In this study, the overall multidrug resistance (MDR) bacteria were 46/142(32.4%). E. coli was the most isolate that showed MDR 13(59.1%) followed by S. aureus 12(57.1%) and K. pneumoniae 12(33.3%). Majority of bacterial isolates were resistant to three classes of antibiotics 25(17.6%) [Table 7].

Table 7 multi-drug resistant rates of bacterial isolates among adult patient with lower respiratory tract infection at HUCSH, 2019


In this study, the overall of sputum culture positive of community acquired LRTI among adult patients was 136(33.5%). This finding is comparable to result reported from Arba Minch, Ethiopia [6] 40% but lower than Felege Hiwot [13] 40.3%, Jimma, Ethiopia [14], 45%, Zagazig, Egypt, 50.4% [15] and South India, 55.3% [16]. However, it was higher than studies result conducted in Central Kerala, India [17], Sri Lanka, Colombo [1], and Central Nepal [18], which were 26.34, 29.4 and 30.4% respectively. This difference may be due to geographical location, study period and socioeconomic status of the study population. The distribution of respiratory infections varies between populations and countries, depending on geographical, climatic and socioeconomic conditions [3].

K. pneumoniae 25.4% was the most frequent bacterial isolate followed by Pseudomonas spp 17.6%, E. coli 15.5% and S. aureus 14.8%. This finding is similar to the study conducted in Assuit, Egypt [19], in which K. pneumoniae 58% was the most frequent isolate followed by P. aeruginosa 28%. This finding also agrees with Janakpur, Nepal 27.0% [20], Zagazig, Egypt, 10.4% [15] and 31.5% South India [16], in which K. pneumoniae was the commonest detected of LRTI. In contrast, in the previous studies in Ethiopian such as Felege Hiwot 35.9% [13] Jimma 12.8% [14] and Arba Minch 11.8% [6] S. pneumoniae was the predominant bacterial pathogen of culture-positive sputum.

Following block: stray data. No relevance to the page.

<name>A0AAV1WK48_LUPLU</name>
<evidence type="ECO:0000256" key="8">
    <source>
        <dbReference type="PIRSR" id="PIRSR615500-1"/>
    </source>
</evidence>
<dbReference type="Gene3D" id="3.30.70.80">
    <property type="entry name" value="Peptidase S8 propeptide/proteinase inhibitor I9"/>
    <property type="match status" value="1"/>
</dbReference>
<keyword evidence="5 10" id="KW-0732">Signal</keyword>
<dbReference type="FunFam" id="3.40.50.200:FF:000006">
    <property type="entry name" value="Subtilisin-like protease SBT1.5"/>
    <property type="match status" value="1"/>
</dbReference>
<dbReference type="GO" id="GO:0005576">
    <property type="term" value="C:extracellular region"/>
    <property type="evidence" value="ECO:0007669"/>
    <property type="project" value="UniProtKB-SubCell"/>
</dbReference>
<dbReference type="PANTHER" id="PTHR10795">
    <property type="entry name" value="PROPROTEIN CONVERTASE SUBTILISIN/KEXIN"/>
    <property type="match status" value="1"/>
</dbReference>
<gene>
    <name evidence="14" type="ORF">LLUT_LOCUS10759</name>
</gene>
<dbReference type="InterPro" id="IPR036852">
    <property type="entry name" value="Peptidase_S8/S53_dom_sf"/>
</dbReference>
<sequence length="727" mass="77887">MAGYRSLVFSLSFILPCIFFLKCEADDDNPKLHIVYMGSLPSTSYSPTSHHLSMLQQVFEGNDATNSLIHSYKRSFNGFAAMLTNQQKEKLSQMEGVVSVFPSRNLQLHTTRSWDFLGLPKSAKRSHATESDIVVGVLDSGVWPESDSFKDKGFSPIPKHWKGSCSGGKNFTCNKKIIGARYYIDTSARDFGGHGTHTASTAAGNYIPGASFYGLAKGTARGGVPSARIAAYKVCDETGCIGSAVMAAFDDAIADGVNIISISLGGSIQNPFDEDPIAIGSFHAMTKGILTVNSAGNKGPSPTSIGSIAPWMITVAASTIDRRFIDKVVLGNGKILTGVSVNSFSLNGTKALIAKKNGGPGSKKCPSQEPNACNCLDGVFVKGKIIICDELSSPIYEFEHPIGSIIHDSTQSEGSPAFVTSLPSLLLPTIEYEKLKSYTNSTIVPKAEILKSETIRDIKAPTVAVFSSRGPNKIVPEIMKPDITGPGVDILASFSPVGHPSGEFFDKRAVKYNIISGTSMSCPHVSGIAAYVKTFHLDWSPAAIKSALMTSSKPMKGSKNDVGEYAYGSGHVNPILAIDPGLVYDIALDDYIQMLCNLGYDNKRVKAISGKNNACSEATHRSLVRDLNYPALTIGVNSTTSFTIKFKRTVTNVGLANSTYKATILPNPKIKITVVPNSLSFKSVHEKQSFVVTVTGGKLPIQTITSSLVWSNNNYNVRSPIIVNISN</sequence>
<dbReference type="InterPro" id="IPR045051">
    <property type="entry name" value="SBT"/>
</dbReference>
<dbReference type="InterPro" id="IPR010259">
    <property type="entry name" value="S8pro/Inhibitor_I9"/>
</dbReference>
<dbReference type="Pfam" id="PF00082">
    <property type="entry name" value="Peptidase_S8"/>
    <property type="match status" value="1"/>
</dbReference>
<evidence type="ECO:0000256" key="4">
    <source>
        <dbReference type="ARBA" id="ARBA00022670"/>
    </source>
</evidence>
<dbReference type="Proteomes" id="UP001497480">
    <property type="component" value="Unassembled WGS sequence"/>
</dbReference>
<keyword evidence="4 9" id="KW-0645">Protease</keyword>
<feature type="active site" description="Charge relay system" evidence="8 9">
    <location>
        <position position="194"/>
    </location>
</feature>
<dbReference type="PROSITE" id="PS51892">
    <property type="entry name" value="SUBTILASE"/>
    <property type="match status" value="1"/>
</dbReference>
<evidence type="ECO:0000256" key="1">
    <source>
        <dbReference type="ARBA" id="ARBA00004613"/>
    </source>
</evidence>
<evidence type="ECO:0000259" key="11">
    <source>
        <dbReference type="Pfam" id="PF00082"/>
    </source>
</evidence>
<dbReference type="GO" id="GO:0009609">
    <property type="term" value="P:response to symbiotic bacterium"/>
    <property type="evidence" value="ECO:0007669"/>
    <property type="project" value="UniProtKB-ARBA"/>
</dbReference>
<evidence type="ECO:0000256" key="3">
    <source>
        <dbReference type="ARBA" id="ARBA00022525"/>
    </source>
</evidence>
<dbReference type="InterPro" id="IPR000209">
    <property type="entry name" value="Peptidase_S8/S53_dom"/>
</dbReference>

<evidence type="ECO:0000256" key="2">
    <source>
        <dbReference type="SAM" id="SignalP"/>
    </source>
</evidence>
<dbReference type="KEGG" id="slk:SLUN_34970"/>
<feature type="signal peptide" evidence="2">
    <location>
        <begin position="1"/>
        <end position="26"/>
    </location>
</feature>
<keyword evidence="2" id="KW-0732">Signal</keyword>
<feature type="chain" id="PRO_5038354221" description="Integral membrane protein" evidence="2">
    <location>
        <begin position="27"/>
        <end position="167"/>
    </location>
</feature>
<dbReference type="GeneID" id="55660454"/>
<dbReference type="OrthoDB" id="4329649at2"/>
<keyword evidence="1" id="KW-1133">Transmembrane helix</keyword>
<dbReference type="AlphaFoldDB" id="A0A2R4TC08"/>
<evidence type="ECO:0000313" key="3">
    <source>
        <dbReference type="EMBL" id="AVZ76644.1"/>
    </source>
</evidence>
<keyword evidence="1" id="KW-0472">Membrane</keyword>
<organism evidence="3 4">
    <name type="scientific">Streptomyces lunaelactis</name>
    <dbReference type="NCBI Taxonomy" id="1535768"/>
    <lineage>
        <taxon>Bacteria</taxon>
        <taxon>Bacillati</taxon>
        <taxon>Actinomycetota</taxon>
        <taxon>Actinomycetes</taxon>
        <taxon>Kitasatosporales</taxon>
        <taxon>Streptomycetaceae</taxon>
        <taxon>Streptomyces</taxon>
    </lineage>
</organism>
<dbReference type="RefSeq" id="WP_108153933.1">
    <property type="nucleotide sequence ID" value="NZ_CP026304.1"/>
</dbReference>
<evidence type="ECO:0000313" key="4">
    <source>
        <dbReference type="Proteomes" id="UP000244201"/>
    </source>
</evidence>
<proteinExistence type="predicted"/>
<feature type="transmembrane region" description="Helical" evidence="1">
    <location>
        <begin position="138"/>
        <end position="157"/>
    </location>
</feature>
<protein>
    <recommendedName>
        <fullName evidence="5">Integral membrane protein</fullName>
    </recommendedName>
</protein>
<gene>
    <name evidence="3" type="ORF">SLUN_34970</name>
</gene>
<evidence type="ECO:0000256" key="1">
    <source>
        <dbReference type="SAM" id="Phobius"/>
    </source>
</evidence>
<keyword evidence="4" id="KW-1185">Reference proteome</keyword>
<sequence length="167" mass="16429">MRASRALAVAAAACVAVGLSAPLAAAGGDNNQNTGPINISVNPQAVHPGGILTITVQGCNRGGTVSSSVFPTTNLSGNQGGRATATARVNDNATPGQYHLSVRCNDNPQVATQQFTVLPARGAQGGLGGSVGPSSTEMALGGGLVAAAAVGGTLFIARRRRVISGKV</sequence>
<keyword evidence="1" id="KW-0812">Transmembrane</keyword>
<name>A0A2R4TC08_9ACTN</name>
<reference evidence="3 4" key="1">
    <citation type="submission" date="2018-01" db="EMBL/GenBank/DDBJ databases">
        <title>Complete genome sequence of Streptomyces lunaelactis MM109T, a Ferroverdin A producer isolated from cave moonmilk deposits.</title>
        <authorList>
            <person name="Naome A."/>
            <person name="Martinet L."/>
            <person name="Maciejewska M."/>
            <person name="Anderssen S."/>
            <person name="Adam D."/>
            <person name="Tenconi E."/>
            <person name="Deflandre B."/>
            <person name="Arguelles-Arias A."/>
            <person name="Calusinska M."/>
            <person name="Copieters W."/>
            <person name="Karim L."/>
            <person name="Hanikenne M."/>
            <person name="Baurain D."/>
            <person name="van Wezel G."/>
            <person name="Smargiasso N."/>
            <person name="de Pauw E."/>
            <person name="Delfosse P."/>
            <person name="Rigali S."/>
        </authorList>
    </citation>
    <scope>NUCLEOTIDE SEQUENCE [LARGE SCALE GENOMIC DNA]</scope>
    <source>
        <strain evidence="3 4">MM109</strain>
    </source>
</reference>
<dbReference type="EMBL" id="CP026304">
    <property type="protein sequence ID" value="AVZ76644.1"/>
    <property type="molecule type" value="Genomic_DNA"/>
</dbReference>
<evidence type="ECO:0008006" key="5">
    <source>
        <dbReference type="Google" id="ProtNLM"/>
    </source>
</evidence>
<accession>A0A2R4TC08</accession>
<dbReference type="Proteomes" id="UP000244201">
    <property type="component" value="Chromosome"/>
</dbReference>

S. aureus which accounts 14.8% is higher than 8.8% Arba Minch [6] and 10.5% Jimma [14], but all most equal to Felege Hiwot [13] 14.4% in Ethiopian studies. When compared other parts of world studies, it is higher than Central India 3.55% [21], Zigazig, Egypt 4.7% [15] and Waziristan, Pakistan 5.9% [22]. However lower than the study conducted in Janakpur, Nepal 20.8% [20].

In our study, K. pneumoniae shows a high rate of sensitive to ciprofloxacin 91.7%, cefepime and cefoxitin 83.3% each and resistant to augmentin 56.6%, ceftazidime and ampicillin 52.8% each and tetracycline 47.2%. In contrast to this finding two other studies in Ethiopia showed, K. pneumoniae exhibit high rates of resistance to tetracycline 100% and augmentin 96.7% [13] and Regasa et al. reported as K. pneumoniae was 100% resistant to ampicillin and tetracycline [14].